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If you think that feathers are for the birds, you may be interested to know that Earth’s first feathered creature was actually a reptile that lived about 230 million years ago. A new imaging technique shows that pterosaurs — close relatives of the dinosaurs — had at least four types of feathers in common with the dinosaurs, thus pushing back the origin of feathers by some 70 million years. The discovery was made by researchers at Nanjing University and the University of Hong Kong (HKU) using laser-stimulated fluorescence, a technique developed by HKU’s Michael Pittman and Tom Kaye of the Foundation for Scientific Advancement.
Laser-stimulated fluorescence (LSF) image of pterosaur specimen NJU-57003 shows extensive soft tissue preservation in black, demonstrating that the feathers were preserved in place. Courtesy of Michael Pittman and Thomas G Kaye.
The researchers removed tissue samples from the specimen and collected 10 spectra using an IR microscope. Selected areas with extensive soft tissue preservation were photographed using a microscope with a digital camera and fluorescence illuminator attached.
Laser-stimulated fluorescence images were collected using a protocol developed by the researchers. The specimen was imaged with a 405-nm, 500-mW laser that was projected into a vertical line, which was swept repeatedly over the specimen during the exposure time for each image in a dark room. Images were captured with a digital single-lens reflex camera fitted with a long-pass blocking filter to prevent image saturation by the laser.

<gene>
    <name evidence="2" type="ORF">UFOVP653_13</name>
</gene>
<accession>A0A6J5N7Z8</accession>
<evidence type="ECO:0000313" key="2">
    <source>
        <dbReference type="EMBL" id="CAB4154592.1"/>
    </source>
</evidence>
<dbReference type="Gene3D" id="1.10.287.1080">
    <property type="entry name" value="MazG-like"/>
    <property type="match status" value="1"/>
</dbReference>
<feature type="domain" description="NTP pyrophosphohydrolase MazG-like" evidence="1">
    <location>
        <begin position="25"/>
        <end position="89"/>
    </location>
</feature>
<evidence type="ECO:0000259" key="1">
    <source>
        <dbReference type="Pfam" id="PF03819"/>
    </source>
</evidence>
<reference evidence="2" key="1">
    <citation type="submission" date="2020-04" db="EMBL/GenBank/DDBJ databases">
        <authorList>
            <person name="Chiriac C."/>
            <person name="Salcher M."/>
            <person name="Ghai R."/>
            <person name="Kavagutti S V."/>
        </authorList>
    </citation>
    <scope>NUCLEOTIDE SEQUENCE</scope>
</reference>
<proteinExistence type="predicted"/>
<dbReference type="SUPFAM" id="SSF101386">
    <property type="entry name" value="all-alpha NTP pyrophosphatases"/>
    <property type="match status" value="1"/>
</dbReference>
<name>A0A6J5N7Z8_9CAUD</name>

Pterosaurs had at least four feather types: filaments, filament bunches, tufted filaments, and down feathers. Scale bars in photos a-d are: 100 μm, 200 μm, 500 μm, and 1 mm. Courtesy of Zixiao Yang.
The study revealed that pterosaurs had at least four types of feathers. These feather types are known from two major dinosaur groups — the plant-eating ornithischians and the theropods, which include living birds.
Pittman said, “These exceptional pterosaur specimens were imaged by myself and Tom Kaye using laser-stimulated fluorescence, a technique we co-developed. The LSF images vividly revealed the form of the wing membrane, demonstrating that its generally ginger-colored feathers were preserved in place.”
The team was unable to find any anatomical evidence that the four pycnofiber types identified were in any way different from the feathers of dinosaurs, including those of birds. Thus, they came to the conclusion that they must share an evolutionary origin with dinosaurs of around 250 million years ago.
The research was published in Nature Ecology & Evolution (https://doi.org/10.1038/s41559-018-0728-7).